In other words the word "modesty" has no real meaning, it's just an idea, and it changes. That's the first thing people have to understand. I've heard so many otherwise intelligent and reasonable people get this wrong. Yes, I said wrong. Wrong in the idea that there is some universally understood "modest but not extreme" mode of dress. It's all subjective, and it's all opinion.
Where's the harm?
We could probably argue forever and a day on this one, but I assert that the biggest harm is when people (mostly women) are forced into wearing clothes that make them uncomfortable. As I stated earlier, comfort can sometimes be what you are used to.
I have a hard time working in sleeves. I automatically push or roll them up to do anything.
When I was young I saw a photo of a woman drawing while wearing a kimono. My sympathy for her was visceral, it almost made my claw at my arms. All that fabric flapping around and getting in the way.
I don't like hats. They make me itch, they blow away in the wind, I hate them. Unless it's really cold in winter, you'll never see me wear a hat.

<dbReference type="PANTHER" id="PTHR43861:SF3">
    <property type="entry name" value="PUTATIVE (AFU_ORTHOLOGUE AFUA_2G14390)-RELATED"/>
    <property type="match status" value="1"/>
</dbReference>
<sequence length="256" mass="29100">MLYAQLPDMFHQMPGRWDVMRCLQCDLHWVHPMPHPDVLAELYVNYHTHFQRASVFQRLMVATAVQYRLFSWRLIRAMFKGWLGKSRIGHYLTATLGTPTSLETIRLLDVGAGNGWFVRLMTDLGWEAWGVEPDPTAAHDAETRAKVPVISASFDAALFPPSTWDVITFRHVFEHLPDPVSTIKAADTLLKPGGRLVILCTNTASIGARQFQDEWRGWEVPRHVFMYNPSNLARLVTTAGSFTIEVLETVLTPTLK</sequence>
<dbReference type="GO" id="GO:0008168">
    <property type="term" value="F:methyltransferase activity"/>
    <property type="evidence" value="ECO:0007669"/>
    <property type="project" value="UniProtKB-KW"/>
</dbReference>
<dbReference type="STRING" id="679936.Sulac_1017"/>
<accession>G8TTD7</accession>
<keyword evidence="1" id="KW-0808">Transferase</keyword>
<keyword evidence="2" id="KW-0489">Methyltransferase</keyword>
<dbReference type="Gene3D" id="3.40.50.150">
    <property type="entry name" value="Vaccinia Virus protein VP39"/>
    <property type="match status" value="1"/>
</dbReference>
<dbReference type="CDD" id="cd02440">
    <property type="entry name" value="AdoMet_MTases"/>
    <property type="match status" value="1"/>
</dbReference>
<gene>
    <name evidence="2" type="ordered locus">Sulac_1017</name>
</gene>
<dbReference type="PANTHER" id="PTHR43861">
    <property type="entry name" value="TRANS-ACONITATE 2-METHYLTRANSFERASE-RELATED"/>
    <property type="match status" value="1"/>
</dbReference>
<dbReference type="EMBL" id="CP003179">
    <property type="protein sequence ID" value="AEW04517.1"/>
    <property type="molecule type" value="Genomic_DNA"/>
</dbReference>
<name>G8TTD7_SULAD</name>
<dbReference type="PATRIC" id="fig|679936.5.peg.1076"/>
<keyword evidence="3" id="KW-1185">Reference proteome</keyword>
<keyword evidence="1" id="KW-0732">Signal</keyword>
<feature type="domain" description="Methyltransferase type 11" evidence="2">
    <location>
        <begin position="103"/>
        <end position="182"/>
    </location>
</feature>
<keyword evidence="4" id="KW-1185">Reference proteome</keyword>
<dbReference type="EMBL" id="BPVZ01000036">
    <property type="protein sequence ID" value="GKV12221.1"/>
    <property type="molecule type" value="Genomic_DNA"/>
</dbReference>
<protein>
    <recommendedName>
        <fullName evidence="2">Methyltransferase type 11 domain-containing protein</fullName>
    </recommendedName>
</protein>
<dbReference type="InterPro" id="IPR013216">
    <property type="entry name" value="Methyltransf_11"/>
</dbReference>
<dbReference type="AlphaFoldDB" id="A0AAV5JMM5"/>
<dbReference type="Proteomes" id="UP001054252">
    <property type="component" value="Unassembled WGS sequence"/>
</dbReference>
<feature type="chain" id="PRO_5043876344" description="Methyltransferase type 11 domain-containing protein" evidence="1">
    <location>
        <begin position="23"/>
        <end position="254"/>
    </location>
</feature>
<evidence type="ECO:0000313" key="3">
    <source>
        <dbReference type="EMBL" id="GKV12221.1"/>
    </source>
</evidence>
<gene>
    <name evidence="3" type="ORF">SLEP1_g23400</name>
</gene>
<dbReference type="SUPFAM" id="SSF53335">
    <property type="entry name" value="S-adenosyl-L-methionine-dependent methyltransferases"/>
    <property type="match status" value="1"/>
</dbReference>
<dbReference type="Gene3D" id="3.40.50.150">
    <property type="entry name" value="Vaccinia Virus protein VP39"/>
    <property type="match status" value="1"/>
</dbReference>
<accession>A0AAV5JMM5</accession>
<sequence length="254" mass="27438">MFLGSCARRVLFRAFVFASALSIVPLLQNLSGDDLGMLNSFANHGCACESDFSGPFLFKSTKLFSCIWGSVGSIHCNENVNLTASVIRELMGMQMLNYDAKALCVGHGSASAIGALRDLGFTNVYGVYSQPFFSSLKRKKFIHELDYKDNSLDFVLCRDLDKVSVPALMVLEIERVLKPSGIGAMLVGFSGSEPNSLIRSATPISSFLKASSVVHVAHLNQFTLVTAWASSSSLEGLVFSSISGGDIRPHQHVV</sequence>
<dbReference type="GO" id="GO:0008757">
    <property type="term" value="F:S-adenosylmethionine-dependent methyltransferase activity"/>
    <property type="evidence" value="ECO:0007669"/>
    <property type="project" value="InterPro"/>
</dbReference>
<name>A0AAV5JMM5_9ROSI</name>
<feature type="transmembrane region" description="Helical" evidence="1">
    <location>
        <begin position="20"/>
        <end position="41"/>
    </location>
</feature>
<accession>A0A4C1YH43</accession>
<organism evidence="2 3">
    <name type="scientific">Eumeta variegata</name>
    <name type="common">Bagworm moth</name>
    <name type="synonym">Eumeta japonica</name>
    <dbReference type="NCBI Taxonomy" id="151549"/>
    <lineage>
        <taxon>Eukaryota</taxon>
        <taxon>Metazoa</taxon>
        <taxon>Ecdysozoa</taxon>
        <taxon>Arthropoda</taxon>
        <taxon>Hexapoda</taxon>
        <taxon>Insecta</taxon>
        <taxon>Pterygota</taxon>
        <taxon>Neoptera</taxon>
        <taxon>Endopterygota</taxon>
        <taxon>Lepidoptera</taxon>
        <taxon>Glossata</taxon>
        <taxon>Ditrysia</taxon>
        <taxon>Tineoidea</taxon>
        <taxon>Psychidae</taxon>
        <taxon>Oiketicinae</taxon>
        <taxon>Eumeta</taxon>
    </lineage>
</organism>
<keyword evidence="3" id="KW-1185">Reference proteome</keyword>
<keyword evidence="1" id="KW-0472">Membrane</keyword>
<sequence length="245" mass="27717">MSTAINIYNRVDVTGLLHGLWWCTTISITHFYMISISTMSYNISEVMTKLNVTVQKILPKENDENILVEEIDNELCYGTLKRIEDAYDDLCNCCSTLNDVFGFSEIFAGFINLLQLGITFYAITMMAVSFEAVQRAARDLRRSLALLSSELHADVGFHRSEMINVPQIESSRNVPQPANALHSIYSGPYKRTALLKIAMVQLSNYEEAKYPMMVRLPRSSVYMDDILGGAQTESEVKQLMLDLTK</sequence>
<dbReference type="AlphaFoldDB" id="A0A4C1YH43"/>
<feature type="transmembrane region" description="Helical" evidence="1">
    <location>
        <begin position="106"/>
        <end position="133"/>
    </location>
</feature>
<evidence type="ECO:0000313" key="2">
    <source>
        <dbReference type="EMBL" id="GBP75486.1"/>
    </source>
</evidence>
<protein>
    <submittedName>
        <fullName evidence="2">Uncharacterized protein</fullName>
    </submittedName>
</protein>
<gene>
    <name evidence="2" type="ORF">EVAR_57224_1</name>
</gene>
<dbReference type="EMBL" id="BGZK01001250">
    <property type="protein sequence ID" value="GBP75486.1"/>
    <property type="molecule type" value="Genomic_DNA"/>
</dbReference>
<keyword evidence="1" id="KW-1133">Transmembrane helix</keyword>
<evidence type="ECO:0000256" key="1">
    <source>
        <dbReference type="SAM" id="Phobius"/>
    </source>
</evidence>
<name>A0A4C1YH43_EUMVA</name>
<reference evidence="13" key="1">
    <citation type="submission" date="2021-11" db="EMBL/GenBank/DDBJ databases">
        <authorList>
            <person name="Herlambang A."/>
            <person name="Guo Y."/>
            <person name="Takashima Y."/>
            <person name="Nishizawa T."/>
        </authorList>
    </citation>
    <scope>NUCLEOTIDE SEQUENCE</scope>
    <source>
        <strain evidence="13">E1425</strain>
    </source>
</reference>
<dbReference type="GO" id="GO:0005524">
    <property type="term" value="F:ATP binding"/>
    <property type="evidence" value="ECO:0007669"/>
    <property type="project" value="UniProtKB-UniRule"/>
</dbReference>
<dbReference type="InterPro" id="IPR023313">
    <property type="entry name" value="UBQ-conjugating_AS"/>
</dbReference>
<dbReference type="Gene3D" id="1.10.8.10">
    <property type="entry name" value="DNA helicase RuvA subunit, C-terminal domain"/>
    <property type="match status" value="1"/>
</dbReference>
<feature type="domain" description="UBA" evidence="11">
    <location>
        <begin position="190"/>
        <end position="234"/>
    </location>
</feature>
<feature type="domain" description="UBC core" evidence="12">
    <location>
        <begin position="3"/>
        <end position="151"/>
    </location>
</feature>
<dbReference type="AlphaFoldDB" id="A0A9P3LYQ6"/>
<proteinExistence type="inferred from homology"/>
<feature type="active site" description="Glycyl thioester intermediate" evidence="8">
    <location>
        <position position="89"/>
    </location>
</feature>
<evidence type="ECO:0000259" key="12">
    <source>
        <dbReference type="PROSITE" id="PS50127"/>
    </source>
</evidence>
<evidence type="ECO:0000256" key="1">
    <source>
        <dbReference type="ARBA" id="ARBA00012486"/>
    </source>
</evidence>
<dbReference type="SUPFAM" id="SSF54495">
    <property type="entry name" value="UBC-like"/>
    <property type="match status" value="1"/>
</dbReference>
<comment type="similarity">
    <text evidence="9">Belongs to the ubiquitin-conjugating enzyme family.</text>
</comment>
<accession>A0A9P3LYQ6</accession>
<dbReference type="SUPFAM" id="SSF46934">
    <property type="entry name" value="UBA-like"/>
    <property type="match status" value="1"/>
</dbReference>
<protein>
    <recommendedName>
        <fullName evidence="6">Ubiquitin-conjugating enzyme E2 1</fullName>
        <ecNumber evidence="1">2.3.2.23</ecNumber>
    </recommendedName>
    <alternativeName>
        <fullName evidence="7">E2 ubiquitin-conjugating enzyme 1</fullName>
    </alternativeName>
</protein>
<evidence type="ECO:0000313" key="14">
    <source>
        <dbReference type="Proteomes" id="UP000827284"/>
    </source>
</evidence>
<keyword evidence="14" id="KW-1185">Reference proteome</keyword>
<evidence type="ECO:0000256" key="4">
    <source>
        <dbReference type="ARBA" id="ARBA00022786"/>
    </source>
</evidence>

On the other hand you'll never see me in tops with spaghetti straps, because I spend all day pulling them back up after they've fallen off my shoulders. Drive me absolutely freaking screwy. My daughters, on the other hand, who inherited their father's shoulders and have no such issues, virtually live in them in summer.
I don't like socks, they make my feet hot.
I don't like belts, they hurt when bending.
I don't like layers, I feel all bundled up......
I could go on.
So there are some of my comfort issues.
Everyone's comfort is different. I once knew a woman who wore high neck sweaters even in summer because she couldn't bear to have her neck uncovered. Years ago, it was common for women to feel naked without stockings, and almost everyone wore an undergarment such as a petticoat, slip, undershirt, etc. When I see the layers people used to wear I feel hot just looking at them.
And how men wear jackets on TV under those lights, ye Gods, I'll never understand that.
Thankfully I have utter free choice. I can even go braless with impunity because of where I live.
It is the choice that is the freedom. Whatever is preventing the choice is the problem. Clothing is just clothing. Some of it is fun, and some of it saves the old lady across the road from heart failure.
Maybe if there were less rules we'd find that middle ground?